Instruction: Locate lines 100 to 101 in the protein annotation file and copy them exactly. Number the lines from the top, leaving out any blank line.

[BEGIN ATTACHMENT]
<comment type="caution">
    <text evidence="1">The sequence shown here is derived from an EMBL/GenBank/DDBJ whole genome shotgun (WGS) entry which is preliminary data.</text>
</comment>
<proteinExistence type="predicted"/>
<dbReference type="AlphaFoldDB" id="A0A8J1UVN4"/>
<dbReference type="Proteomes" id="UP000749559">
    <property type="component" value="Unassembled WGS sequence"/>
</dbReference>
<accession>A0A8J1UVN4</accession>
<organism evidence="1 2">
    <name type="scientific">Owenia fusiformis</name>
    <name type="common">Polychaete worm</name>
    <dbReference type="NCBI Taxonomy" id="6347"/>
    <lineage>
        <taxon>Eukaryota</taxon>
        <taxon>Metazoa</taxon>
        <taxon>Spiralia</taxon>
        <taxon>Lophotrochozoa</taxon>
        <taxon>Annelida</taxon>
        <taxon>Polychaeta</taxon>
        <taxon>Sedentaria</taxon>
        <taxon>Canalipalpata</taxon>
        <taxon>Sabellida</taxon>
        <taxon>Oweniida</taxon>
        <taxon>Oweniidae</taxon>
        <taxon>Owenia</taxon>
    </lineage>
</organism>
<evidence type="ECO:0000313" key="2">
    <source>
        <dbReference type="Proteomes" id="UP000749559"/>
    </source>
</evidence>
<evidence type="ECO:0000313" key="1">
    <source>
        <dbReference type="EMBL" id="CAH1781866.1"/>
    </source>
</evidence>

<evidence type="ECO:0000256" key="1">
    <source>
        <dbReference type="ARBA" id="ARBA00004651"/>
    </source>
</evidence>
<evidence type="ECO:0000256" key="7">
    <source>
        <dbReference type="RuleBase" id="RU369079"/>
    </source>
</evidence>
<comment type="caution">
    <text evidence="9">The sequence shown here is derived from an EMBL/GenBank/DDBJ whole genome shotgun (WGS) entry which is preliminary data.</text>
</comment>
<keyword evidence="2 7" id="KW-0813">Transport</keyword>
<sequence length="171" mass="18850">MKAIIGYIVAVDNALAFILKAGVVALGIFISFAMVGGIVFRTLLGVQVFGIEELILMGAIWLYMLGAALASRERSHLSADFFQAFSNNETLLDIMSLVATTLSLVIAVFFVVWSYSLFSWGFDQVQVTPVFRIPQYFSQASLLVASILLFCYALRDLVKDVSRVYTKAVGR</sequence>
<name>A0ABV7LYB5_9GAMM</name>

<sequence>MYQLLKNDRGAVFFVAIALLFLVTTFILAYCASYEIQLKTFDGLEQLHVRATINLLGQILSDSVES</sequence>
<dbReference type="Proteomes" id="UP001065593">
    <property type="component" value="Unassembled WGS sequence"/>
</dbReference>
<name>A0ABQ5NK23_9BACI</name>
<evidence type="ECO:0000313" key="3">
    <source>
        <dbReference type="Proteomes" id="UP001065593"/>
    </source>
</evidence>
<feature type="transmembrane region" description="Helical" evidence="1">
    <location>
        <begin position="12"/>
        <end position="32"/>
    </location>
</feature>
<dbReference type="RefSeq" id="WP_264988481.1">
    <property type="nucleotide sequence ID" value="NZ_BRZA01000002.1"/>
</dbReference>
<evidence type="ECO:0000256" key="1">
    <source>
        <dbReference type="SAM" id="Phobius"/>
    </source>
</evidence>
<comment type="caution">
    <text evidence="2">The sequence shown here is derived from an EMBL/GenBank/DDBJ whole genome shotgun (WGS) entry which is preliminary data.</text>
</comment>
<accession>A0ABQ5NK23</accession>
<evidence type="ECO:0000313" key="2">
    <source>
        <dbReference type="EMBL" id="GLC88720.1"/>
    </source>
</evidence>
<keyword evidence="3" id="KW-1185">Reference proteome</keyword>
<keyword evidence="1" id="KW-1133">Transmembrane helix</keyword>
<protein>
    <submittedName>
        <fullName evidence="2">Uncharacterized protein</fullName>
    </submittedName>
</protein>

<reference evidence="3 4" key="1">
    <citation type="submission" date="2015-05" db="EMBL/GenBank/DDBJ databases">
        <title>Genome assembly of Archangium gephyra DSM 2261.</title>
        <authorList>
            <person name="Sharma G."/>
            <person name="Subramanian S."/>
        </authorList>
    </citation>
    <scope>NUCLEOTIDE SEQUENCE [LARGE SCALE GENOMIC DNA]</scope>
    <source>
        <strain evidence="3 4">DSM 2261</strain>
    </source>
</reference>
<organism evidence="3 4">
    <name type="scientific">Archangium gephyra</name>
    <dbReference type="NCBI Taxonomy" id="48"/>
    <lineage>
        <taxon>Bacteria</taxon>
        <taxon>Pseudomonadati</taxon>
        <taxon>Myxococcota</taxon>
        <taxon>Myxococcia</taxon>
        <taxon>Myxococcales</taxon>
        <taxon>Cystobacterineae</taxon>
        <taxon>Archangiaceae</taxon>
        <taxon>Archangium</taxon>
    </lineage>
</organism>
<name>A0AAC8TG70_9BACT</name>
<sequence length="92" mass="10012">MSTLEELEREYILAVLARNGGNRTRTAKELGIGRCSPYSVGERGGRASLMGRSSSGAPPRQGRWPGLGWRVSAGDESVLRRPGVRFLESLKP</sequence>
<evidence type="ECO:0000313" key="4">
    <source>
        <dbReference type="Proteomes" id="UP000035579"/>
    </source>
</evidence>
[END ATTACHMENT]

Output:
            <person name="Subramanian S."/>
        </authorList>